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Sunday, 2 August 2009

Wasn't that Karroll's?




















Junto Photos: Richard Carreno
Now the Hotel Burnham

By Richard Carreno
Junto Staff Writer
On a recent visit to Chicago, I slept in a old friend's men's clothing shop in the Loop. Man, was I surprised!

Let me explain.
Innocently enough, I checked into the Burnham Hotel, in the old Reliance Building at the southwest corner of State and Washington. I like old buildings with worth and pedigree, and the Reliance, a glass-covered, 15-floor early 'skyscraper,' is one the best in Chicago. The building's construction, completed in 1891, was overseen by the inimitable firm of Daniel H. Burnham, arguably Chicago's pre-eminent architect during the city's resurrection in the aftermath of the 1871 fire.

My hotel stay was great. My room, on the 15th floor, looked north, past the old Marshall Field, toward the Chicago Theatre and beyond to the River.

The hotel itself, now managed by the Kimpton chain, is a marvel in restoration and renovation. It's like living in early 20th century office building -- with a touch of luxury. (I don't know on what floor, but Al Capone's dentist had his office in the Reliance. Can't you hear it? 'Al, Al, this is goin' be painless....')

Back to my friend, his men's clothing shop, and my weekend visit at the Burnham.

The Walgreen's next door gave it away. Yes, I was sure. Wasn't the Karroll's Men Store at this very same corner?

Indeed, it was until.... Well, I don't know. Until my visit last month, I hadn't been in Chicago in about 10 years, and the Reliance had been renovated, thanks largely to funding by the city, in 2001.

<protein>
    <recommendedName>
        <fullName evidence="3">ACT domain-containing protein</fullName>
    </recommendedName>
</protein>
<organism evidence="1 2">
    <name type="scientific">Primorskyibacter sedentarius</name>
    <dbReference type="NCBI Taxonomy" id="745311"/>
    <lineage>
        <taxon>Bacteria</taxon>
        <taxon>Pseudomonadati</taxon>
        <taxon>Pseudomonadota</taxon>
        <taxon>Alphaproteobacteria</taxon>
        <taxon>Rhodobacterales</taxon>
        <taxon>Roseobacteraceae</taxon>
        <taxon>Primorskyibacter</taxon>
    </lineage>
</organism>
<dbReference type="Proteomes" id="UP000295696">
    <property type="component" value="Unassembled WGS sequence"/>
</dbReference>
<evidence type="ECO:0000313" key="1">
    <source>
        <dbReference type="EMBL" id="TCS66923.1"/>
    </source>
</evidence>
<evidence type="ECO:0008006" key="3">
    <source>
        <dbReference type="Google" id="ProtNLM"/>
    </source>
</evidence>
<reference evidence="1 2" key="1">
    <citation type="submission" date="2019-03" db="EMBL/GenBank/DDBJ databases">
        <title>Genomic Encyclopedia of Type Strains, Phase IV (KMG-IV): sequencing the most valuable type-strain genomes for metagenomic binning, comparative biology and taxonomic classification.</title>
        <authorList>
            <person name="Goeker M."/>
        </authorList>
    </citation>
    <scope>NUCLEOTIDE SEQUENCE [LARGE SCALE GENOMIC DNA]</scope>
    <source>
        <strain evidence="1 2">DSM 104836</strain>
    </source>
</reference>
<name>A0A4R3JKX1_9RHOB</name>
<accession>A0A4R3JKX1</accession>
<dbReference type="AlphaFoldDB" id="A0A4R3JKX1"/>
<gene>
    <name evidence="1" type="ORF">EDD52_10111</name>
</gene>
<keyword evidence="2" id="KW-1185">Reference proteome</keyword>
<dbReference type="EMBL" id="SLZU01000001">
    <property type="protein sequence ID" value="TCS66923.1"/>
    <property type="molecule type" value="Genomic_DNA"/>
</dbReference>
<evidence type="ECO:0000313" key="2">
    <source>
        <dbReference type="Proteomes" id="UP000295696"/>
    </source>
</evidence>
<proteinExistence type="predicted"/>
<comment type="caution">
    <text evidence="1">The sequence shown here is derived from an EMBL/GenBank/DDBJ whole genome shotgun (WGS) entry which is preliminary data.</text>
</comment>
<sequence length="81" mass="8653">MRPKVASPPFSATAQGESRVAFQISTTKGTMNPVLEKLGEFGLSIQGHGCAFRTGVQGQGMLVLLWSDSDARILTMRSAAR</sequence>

I remember Karroll's from that late 1960s, when I first learned of the place by Jon Karroll who was one of my room-mates in a flat he and I shared (with Ray, Terry, and a rotating crew) on West Fourth Street in the West Village. (We were all NYU undergraduates at the time).

Though parents lived near Chicago, I had never heard of Jon's Chicago shop, owned by his family, of course. (Back in the day, I was strictly Blooks Blothers). But whenever in the Loop, I'd pop in at Karroll's, and in the summer, I'd meet up with Jon when he was helping his Dad, and learning something about the rag trade.

Jon was never a good friend. He held to kosher rituals, and, frankly, living with him was a drag. I could never get a hang of what was what, or right, kosher-wise, that is. Also, I didn't care.

In those days -- I was in and out of Chicago frequently for more than 20 years -- Karroll's, on the southwest corner of Washington and State Street (that 'great street') was at the hub of downtown Chicago.

There used to be a saying that if you waited long enough, you'd bump into everyone you know at that very same corner. (Of course, they used to say the same thing about Piccadilly Circus, as well). Anyway, at the corner of Washington and State, I met Karroll's and Walgreen's. That was sort of my Chicago ritual. If I had also looked up, I would have encountered the Reliance Building.

Thanks to a book by Jay Pridmore, published by the Chicago Architecture Foundation about the building, my memory was jogged. Now where the hotel restaurant is located was Karroll's street-level space. If it hadn't been a photo in the book, I wouldn't have known otherwise. Back then, I wasn't paying enough attention. I knew the Monadnock and the Rookery. But I wasn't looking up -- a pre-requisite.

The great Burnham and the conversion of the Reliance in to a great hotel is a combo not to miss. The hotel is also pet-friendly, serves free vino every afternoon, and, if your timing is right, you can also pick up free ice-cream cone most afternoons. And, yes, the Walgreen's is still next door on Washington. Quite handy, actually.

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